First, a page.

Set in Detroit around 2008, Dominique Morisseau’s Skeleton Crew takes place in the break room of an auto manufacturing company, where the workers' personal relationships intensify as they face imminent layoffs.
The sounds of this small plant are industrial, yet somehow haunting. Motown songs stitch together scenes where Kevin Rigdon’s stage design proves a model of industrial verisimilitude, including shabby gray lockers that hold personal effects and employee secrets, and lunch tables that double as card tables for workers to gamble on break. Yet the bigger wager here involves the lives of loyal employees whose futures are at the mercy of a dwindling industry. It’s both a moving and frustrating experience to watch the personal and economic pressures the four characters face in this fine ensemble of worthy performances.
Faye, played by Lizan Mitchell, has worked for the company for 29 years and suffered a lot of personal hardships exacerbated by the cold winter, cancer recovery, and the specter of job loss before hitting 30 years (and full retirement benefits). Morisseau is careful to reveal that while leaders in this company might have personal moments of compassion and humanity, the corporation in general is an amoral and inhuman machine, capable of grinding down even the most loyal workers to stay competitive. Faye has problems doled out by a heartless world, but she also acknowledges that some of them, such as her insistence on smoking and gambling, are her own choices. She wants to fulfill some kind of American ideal of complete self-reliance, but her will to survive is complicated by her illness, isolation, and her own (understandable) pride.
Faye is closest to Reggie (David Rainey), a high school dropout who has been promoted through the ranks and now supervises the four workers in the play, including Faye, who secured Reggie a job in the industry. Reggie’s problems are the crux of what this play asks of everyone: How does one “fight” for what is morally or ethically right without self-sabotage? It’s a tricky, if not impossible tightrope, and part this play's power is feeling the pressure felt by each character, albeit in different ways.
Candice D’Meza plays Shanita, a younger, unwed mother-to-be who has pride in her job and explains that “you’ve got to make yourself irreplaceable.” She invokes ambivalence toward Dez (Brandon J. Morgan), sometimes making jokes about his overtures as examples of “sex harassment” before engaging in romantic moments as their employment status becomes increasingly dire.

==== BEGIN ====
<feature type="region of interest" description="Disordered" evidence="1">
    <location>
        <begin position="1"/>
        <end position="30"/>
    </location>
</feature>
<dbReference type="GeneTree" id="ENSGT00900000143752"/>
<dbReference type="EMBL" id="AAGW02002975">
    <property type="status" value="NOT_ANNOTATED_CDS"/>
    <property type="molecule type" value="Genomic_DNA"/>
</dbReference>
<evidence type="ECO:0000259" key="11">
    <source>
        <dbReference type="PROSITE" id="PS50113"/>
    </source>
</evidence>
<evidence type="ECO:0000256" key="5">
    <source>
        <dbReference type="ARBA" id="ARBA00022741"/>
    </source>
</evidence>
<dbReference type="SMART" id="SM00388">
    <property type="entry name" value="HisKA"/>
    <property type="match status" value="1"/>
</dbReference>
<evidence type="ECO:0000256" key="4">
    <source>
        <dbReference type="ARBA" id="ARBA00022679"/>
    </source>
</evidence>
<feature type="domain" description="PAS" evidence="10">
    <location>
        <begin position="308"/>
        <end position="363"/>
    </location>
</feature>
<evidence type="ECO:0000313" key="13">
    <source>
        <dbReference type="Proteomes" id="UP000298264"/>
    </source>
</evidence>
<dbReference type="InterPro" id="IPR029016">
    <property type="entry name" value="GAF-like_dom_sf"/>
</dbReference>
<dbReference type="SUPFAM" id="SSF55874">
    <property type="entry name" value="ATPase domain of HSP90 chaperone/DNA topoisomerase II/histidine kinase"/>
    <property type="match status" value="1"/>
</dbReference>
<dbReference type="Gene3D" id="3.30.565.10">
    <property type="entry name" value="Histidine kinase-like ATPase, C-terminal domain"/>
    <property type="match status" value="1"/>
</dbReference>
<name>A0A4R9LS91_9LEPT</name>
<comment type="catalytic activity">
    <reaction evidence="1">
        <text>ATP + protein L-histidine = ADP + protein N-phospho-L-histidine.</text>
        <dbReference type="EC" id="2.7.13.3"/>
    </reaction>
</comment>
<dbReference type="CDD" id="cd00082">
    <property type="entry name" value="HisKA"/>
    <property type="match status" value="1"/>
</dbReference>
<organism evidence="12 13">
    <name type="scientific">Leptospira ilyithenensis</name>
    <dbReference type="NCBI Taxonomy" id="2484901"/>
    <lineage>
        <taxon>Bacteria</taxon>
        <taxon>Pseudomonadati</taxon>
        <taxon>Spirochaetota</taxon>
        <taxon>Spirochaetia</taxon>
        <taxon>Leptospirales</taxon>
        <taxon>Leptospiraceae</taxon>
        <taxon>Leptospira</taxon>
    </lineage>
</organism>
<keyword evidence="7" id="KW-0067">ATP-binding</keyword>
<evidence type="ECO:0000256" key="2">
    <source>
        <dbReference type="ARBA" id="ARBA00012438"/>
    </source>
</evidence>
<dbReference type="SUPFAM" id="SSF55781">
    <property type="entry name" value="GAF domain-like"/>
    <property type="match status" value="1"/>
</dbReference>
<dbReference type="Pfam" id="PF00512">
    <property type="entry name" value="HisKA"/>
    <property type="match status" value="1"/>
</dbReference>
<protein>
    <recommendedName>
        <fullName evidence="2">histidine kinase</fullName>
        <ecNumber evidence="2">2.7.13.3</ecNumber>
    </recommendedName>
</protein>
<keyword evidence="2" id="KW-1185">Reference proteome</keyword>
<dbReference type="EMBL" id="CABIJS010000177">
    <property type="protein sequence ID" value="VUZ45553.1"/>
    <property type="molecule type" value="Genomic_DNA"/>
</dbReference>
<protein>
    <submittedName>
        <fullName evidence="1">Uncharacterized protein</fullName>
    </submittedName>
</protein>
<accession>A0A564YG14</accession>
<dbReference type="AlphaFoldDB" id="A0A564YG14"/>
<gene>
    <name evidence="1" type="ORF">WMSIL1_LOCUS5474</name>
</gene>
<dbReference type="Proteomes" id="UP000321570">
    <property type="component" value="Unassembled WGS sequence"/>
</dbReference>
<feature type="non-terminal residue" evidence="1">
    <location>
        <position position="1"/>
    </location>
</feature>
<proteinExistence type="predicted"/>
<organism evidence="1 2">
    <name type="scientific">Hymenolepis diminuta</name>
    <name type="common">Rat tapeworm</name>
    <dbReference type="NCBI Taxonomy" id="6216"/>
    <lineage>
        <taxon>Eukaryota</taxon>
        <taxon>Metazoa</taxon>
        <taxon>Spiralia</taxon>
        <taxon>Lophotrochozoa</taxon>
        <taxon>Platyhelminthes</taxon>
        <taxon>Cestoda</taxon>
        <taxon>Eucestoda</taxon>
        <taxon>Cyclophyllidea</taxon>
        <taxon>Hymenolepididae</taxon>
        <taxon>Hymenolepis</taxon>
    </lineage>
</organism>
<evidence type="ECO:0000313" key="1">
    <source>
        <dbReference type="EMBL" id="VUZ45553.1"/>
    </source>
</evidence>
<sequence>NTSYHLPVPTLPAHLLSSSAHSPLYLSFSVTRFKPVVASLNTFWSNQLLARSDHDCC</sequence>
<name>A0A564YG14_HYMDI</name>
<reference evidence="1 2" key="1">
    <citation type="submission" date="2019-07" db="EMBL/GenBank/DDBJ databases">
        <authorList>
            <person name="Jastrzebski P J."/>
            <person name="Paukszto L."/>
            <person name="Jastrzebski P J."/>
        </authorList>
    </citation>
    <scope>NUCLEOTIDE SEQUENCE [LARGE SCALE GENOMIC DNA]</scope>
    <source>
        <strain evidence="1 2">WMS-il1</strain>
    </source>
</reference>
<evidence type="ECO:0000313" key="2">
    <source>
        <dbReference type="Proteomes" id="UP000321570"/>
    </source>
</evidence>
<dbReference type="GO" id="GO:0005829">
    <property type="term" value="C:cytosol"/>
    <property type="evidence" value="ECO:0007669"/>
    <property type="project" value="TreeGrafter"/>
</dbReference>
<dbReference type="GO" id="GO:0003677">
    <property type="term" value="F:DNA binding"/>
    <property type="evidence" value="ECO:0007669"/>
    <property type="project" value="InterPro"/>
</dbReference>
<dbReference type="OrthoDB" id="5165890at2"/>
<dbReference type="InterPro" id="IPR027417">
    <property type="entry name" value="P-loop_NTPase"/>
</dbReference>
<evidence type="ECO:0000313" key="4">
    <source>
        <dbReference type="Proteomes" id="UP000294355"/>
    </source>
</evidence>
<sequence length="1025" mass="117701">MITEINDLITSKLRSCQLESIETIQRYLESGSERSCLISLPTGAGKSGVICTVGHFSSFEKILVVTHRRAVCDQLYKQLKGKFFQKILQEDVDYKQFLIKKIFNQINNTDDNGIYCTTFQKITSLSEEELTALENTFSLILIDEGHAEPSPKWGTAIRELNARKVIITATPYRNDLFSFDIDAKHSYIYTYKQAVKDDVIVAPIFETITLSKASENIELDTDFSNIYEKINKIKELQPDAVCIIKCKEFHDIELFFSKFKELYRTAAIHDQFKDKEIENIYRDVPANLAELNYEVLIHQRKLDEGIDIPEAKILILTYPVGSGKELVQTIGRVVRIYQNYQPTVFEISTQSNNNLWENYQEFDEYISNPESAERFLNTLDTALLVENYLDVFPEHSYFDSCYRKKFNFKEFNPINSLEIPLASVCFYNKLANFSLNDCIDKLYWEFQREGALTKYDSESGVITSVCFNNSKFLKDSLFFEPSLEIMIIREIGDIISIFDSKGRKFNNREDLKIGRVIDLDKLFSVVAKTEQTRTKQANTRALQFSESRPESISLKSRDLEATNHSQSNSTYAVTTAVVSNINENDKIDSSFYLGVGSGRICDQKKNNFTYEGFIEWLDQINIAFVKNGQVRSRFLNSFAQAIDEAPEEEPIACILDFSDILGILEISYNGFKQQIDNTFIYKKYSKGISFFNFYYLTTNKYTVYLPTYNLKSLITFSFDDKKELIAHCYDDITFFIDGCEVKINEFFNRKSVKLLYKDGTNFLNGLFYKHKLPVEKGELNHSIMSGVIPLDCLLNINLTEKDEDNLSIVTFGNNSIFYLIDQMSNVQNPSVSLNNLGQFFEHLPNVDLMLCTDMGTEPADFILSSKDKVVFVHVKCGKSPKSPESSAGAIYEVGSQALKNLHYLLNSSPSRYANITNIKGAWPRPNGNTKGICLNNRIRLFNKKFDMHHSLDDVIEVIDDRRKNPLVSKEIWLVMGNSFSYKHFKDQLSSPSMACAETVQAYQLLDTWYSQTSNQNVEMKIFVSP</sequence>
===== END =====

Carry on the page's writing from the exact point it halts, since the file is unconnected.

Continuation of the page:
Each performance requires much of the actors, but for me, Morgan as Dez really carries this show. From his comedic moments dancing in front of his locker, to his believable dialogue with the other characters, to his snappy comebacks, he is a model of impeccable timing. His performance is neither understated nor over-the-top, but successful in that you feel like you might be watching a real worker in an engaging and revealing documentary. And isn’t that what gritty realism wants to achieve? I was mesmerized by his performance and felt empathy for his motivations even when I did not agree with his character’s decisions.
Dez is also the most relatable character in the play. He wants to know what is going on with the plant, and so do we. He doesn’t have long preachy monologues about survival that wear us down; rather, he has a Plan B. While Faye boldly claims, “I don’t abide by no rules but necessity,” Dez’s decisions are more in sync with survival in a brutal world than his own impossible standards.
Another strength of this play is how it dramatizes the way our work lives spill into other aspects of our lives: health, sexuality, morality, politics. One’s role as a foreman or union leader or loyal worker is not everything a person represents. But when the stakes get high and the pressure is on, those more personal and human aspects of our lives are thrust into relief, and our professional selves become our primary frame of reference—often with devastating and tragic consequences.
One of my few quibbles with this play is that so many moments are so highly charged, that many scenes are entirely composed of yelling, creating a situation where something extremely pivotal in terms of plot or personal revelation becomes minimized by sheer default. Not every intense moment requires screaming to get the point across.
That said, this elegiac homage to the once powerful automotive industry from The Alley offers an intense look into the personal and economic pressures of plant workers. I won’t spoil the end, but there is a bittersweet act of poetic justice that prevents the play from ending on a completely negative note. Morisseau still leaves no doubt that this is a world that's dwindled so dramatically that it is only a matter of time that such a way of life slips into the bins of history. When Shanika says, “I’m gonna ride until the wheels fall off,” the saddest thing is knowing that they will.
Thru Oct 7. Tickets from $45. Alley Theatre, 615 Texas Ave. 713-220-5700. More info and tickets at alleytheare.org.